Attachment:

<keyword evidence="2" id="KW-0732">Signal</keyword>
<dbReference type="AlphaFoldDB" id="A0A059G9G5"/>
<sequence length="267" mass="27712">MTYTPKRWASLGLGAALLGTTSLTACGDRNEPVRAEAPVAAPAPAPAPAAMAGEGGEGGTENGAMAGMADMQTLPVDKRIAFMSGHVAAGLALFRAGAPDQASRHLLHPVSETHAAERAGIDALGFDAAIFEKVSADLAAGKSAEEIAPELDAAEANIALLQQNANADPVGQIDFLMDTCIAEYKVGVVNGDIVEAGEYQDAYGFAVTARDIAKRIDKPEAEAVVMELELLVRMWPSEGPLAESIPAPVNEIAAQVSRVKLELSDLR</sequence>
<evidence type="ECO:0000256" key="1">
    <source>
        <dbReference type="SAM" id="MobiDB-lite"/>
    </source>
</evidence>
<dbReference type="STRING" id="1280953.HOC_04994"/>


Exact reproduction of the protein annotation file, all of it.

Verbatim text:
<keyword evidence="2" id="KW-0732">Signal</keyword>
<dbReference type="AlphaFoldDB" id="A0A059G9G5"/>
<sequence length="267" mass="27712">MTYTPKRWASLGLGAALLGTTSLTACGDRNEPVRAEAPVAAPAPAPAPAAMAGEGGEGGTENGAMAGMADMQTLPVDKRIAFMSGHVAAGLALFRAGAPDQASRHLLHPVSETHAAERAGIDALGFDAAIFEKVSADLAAGKSAEEIAPELDAAEANIALLQQNANADPVGQIDFLMDTCIAEYKVGVVNGDIVEAGEYQDAYGFAVTARDIAKRIDKPEAEAVVMELELLVRMWPSEGPLAESIPAPVNEIAAQVSRVKLELSDLR</sequence>
<evidence type="ECO:0000256" key="1">
    <source>
        <dbReference type="SAM" id="MobiDB-lite"/>
    </source>
</evidence>
<dbReference type="STRING" id="1280953.HOC_04994"/>